Three Dutch maxims that still live in me

Care, Dare and Share

I got to know Paul van der Heuvel in 1989, when he moved from the Netherlands to Slovenia, started a new teaching career, and changed directions of many young people’s lives. Also mine.
Through the years, I realised he is the person I most often quote. To your memory, Paul, here are a few of your maxims that still evoke my courage when needed.

 


Nee heb je, ja kun je krijgen – ‘A ‘no’ you’ve got; a ‘yes’ you can get

Even though Paul van den Heuvel was officially my Dutch language teacher, my main learning lay elsewhere. From the very start to the very end of his Ljubljana career, Paul gave birth to a number of projects that still thrive after 25 years.  He often engaged students into co-creating new initiatives around the Dutch language, literature and community; and served as our informal ‘project management coach’. When we (the children of communism/socialism) got sceptical about potential supporters he wanted to contact, he’d simply say: ‘A ‘no’ you’ve got anyway; a ‘yes’ you can get’ – that is, if you ask.  Simple and sufficient (even for my shy soul.) I still evoke this when I need to gather my courage for asking.

Alles op een A4'tje! – Put it all on one A4!

Another gem from my Dutch language teacher: ‘When you have a project proposal that you want to share with others, make sure that you can present it on one A4 page.’ If you can’t, you haven’t thought it out well enough yet.
Wow! In Yugoslav times, the longer the treatise (of anything), the more seriously it was taken – even if the reader understood nothing of it. That was the socialist/communist lore. Now there was a man who constantly taught us simplicity, shortness and directness. Not only in project management, but in all spheres of life.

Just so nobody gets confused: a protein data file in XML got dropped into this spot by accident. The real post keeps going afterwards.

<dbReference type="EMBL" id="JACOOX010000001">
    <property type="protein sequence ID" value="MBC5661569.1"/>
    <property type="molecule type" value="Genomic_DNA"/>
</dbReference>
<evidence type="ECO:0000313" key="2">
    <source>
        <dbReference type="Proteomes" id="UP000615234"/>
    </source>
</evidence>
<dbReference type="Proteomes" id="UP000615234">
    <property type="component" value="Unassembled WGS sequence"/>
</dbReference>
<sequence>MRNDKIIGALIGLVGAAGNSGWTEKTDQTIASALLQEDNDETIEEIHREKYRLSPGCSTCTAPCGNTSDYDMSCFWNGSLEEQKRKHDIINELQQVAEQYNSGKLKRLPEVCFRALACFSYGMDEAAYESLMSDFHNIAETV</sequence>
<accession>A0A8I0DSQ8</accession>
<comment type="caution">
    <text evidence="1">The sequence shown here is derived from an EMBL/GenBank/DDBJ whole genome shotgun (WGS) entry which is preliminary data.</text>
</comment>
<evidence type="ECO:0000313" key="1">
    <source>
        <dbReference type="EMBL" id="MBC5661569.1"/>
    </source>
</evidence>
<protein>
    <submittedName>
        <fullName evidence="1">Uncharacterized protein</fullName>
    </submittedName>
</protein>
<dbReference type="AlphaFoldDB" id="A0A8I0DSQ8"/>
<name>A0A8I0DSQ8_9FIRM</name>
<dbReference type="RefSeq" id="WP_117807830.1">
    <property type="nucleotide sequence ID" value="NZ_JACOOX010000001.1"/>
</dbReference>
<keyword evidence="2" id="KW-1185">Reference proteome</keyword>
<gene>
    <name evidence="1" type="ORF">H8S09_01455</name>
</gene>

Hier wordt geleefd! – There is life here!

Paul was among the first people who visited me after I gave birth to my son. I was 24 at the time; a fresh mother constantly lacking sleep. The flat we lived in was therefore quite a mess – which I realised as soon as Paul entered. I soon started apologising; upon which Paul said with a big, innocent grin: ‘Marjeta, this place is truly being lived in!’  In an instant, I saw it all differently: where before I saw nappies, kitchenware, unmade beds – I saw signs of Life sprouting; and got thankful for the baby, the family, and the precious friend that kept supporting me in these times of transition.  

When I see a Mess of Life around me, I still often grin, and quietly say to myself: ‘Marjeta, hier wordt geleefd!’

I am writing this on the day I heard that Paul made it to the other side. As they say: with you there, heaven must be a better place. And for some of us, knowing that you are there, the threshold will now be easier to cross. Tot ziens, beste vriend!

Marjeta